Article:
Golden Arrow, The (1936): Alfred Green’s Comedy, Starring Bette Davis and George Brent

Alfred E. Green directed The Golden Arrow, a minor, fluffy comedy starring Bette Davis and George Brent.

Charles Kenyon’s script is based on a story of the same title by Michael Arlen, published in the September 14, 1935 issue of Liberty.

Brent plays Johnny Jones, a penniless newspaper reporter assigned to interview Daisy Appleby (Davis), the popular heiress to the Appleby Facial Creams fortune.

What they don’t know is that she is really a cafeteria cashier hired by public relations team to impersonate the socialite.

She proposes a marriage of convenience that will free her from the cads pursuing her so that she can find an ideal man and also allow Johnny time to finish his novel.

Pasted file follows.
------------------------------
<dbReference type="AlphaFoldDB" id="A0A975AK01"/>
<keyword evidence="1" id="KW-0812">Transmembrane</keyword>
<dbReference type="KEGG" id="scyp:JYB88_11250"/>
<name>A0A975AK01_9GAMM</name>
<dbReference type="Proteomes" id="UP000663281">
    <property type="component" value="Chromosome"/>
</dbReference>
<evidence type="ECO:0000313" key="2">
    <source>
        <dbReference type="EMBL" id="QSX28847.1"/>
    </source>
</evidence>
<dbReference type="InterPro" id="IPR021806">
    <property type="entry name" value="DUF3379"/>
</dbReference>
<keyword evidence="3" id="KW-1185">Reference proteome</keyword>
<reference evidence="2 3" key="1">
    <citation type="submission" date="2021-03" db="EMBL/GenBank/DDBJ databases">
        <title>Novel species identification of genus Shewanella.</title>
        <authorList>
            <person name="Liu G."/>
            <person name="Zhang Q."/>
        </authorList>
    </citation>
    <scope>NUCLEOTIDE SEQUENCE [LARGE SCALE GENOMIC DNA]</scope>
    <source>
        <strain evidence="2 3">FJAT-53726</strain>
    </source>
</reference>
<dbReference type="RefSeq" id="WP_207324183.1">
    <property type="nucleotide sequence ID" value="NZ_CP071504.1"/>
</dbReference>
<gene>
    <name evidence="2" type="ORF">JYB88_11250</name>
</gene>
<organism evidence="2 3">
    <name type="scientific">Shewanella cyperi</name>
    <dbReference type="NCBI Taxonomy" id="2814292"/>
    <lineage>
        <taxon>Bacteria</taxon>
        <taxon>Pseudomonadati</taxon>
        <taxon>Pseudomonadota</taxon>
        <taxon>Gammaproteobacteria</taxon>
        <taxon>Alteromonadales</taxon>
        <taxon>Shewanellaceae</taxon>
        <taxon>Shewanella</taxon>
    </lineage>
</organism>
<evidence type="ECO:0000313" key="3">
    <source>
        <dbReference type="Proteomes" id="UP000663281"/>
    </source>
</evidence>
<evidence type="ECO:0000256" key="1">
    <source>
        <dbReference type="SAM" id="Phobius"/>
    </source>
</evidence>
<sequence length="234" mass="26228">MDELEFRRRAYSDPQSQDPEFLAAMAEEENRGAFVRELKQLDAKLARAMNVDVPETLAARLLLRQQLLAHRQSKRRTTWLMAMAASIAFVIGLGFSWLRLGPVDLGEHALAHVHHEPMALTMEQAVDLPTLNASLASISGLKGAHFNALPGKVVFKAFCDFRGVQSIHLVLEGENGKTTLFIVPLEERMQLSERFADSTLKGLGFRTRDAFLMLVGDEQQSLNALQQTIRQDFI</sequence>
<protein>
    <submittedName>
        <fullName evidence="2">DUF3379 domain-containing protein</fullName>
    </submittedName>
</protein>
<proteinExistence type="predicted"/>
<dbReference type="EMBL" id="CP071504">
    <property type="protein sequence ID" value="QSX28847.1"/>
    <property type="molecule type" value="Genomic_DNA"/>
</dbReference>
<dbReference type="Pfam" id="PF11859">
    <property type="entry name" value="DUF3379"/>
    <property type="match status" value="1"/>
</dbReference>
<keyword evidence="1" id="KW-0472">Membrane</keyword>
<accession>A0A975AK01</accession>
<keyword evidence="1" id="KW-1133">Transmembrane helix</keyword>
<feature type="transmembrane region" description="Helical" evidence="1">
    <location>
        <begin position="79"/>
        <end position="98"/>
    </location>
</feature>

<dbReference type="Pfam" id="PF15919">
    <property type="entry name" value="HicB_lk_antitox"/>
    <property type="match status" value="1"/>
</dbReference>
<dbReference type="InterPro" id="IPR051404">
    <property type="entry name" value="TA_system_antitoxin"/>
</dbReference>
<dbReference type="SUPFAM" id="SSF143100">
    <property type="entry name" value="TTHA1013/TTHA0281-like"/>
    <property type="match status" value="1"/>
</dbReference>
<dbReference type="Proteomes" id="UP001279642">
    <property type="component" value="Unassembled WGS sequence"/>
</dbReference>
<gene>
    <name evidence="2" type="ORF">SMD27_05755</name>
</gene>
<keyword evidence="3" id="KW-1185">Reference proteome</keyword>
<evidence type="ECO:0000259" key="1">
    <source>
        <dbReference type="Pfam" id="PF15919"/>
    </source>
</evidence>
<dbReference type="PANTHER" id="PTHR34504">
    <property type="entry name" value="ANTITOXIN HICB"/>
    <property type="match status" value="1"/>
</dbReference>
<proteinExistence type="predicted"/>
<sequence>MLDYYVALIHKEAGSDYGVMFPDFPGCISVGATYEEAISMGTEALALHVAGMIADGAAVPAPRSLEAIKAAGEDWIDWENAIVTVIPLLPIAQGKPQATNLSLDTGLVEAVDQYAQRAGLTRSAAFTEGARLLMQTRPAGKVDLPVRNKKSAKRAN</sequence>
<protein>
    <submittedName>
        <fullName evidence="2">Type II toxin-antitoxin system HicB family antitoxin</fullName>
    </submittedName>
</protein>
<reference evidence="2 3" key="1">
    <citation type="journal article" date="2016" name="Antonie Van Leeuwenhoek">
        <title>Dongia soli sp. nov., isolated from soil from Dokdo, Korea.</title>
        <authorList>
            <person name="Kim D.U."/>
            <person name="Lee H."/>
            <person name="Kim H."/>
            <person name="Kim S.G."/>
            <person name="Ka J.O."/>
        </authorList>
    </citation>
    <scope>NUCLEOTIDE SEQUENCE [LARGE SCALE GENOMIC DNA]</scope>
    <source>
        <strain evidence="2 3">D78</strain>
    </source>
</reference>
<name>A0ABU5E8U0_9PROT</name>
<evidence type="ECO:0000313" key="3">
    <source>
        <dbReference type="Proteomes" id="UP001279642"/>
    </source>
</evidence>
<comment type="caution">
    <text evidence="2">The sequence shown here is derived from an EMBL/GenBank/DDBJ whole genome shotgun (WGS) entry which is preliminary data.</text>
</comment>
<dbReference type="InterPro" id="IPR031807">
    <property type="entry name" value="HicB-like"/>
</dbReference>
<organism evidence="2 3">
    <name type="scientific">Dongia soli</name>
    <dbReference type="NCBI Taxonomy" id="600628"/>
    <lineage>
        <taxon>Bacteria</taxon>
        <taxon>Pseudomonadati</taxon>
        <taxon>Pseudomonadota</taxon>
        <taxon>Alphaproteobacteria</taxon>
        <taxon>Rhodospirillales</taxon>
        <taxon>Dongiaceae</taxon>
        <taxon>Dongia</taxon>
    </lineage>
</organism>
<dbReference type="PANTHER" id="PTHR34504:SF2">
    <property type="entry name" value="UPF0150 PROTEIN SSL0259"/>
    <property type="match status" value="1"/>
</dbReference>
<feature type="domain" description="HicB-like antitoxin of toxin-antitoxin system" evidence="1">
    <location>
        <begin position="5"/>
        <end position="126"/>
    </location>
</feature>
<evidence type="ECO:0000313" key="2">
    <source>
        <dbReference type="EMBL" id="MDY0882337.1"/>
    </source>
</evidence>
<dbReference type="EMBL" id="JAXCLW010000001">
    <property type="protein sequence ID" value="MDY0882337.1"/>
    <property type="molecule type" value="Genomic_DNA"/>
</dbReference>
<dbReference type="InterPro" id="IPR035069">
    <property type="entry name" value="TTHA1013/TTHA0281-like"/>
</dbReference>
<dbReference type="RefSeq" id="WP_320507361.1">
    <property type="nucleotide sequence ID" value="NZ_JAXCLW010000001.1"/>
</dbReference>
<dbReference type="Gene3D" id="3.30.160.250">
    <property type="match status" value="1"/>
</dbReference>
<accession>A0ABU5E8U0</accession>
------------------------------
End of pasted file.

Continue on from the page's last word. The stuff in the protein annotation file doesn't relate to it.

After they wed, the company’s board of directors try to place him under their control, as well. Johnny rebels and begins dating oil heiress Hortense Burke-Meyers (Carol Hughes) in retaliation.

Daisy, realizing that she loves him, tries to win him back by having her brother-in-law Alfred Parker impersonate an old beau to make Johnny jealous.

Warner Bros. rushed this mediocre film into release to capitalize on Bette Davis’ recent win of the 1935 Best Actress Oscar for Dangerous.

Davis does her best to elevate the material with a saucy performance, showing that she can be adequate at being light and nonchalant.

Bette Davis as Daisy Appleby
George Brent as Johnny Jones
Eugene Pallette as Mr. Meyers
Dick Foran as Tommy Blake
Craig Reynolds as Jorgenson
Carol Hughes as Hortense Burke-Meyers
Hobart Cavanaugh as DeWolfe
Earle Foxe as Alfred Parker